The discovery in the Zoghbi Lab of the genetic basis of Rett syndrome made clear the importance of epigenetic modifications in brain function. Disruptions in MeCP2 turn out to be responsible not only for Rett syndrome, one of the most common causes of mental retardation, but also for a broad spectrum of phenotypes ranging from autism, non-syndromic retardation or affective disorders to neonatal encephalopathy. The IDDRC cores have allowed BCM scientists to generate and characterize a remarkable mouse model of this disease. Work on UBE3A in the Dr. Arthur Beaudet's laboratory is probing the epigenetic pathways controlling neuronal function and integrity in Angelman Syndrome and Autism.
Huda Zoghbi, M.D. was appointed director in 1994 upon recommendation of the internal advisory committee after Dr. Edward McCabe, BCM IDDRC founding principal investigator and director, left BCM to chair pediatrics at UCLA. Dr. Zoghbi has been director of the BCM IDDRC for over fourteen years and will continue in that capacity. She is a board certified pediatric neurologist with abundant research accomplishments. She brings interest in and experience with numerous human genetic disorders with mental retardation as a component. She has a particular interest in Rett syndrome. Dr. Zoghbi is professor of pediatrics, neurology, neurosciences, and molecular and human genetics as well as an investigator of the Howard Hughes Medical Institute (HHMI).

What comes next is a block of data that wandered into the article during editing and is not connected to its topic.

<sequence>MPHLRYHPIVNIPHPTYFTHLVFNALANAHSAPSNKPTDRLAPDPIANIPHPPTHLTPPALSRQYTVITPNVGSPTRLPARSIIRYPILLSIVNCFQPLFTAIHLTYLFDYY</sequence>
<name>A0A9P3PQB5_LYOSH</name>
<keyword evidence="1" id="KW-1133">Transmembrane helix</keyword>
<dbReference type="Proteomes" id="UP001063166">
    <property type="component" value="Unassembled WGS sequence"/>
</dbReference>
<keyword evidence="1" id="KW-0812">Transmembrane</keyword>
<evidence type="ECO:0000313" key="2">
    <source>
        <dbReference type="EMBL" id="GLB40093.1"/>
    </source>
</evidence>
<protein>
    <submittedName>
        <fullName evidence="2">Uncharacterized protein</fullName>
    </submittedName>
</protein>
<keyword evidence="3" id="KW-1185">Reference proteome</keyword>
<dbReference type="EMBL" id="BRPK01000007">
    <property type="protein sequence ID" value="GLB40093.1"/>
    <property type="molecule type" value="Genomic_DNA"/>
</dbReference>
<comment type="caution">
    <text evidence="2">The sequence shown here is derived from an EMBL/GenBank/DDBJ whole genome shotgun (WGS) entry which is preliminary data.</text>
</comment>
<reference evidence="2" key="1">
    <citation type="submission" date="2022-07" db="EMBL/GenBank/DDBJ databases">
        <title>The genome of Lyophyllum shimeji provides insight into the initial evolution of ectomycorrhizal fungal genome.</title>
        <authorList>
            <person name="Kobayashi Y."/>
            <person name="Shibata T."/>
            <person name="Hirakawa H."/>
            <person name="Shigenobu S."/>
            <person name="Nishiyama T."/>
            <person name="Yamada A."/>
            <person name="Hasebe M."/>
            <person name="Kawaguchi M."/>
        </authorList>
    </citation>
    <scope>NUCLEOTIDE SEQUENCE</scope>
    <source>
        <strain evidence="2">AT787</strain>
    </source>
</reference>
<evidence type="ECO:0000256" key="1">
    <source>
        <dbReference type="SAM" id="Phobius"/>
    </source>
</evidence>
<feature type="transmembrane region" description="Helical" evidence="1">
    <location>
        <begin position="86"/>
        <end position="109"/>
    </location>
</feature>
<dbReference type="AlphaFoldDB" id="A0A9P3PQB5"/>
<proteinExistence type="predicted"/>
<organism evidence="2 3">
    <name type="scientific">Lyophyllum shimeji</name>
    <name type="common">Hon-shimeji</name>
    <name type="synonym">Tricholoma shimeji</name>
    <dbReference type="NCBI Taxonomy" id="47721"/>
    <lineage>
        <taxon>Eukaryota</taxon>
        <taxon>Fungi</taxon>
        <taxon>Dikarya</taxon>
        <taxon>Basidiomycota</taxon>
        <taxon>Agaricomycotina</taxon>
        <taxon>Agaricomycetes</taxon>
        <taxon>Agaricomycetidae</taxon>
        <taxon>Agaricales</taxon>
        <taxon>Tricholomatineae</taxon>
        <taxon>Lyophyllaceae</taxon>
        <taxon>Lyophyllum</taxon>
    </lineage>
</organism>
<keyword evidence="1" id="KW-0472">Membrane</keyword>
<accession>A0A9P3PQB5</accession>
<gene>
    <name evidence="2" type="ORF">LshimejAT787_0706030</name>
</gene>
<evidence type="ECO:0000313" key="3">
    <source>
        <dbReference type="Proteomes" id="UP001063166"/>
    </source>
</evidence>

IDDRC Associate Director
David Nelson, Ph.D. is the associate director of the BCM IDDRC, and will continue in that role in this proposed renewal. Dr. Nelson is a human molecular geneticist who brings extensive experience and interest in mental retardation to the IDDRC through his activities in characterizing the Fragile X syndrome, FRAXE syndrome and Incontinentia Pigmenti genes and their products. He also has prior experience in managing large centers as both associate director and director of the National Institutes of Health (NIH) funded BCM Human Genome Sequencing Center (BCM-HGSC). Dr. Nelson will be responsible for the BCM-IDDRC should the director become incapacitated and he will continue to advise and assist the director in the operation of the IDDRC along with the Administrative and Scientific Advisory Committee (ASAC).
The internal Administrative and Scientific Advisory Committee (ASAC) assists the director and associate director with long-term planning, operations and policy issues within the BCM-IDDRC. The members of this committee are:
Morey Haymond, M.D. - Professor and Acting Chair of Pediatrics and expert on childhood diseases, who was previously director of the Child Health Research Center.
William Brinkley, Ph.D. - Vice President for Graduate Sciences and Dean of the Graduate School of Biomedical Sciences.
The members of the advisory committee are knowledgeable in administrative aspects of the college and active members in strategic planning efforts aimed at advancing both basic and clinical research at BCM. Members of the ASAC as well as other members of BCM administration are committed to enhancing the scope of IDD research at Baylor as evident by the school's investment in developing the Human Neuroimaging Laboratory.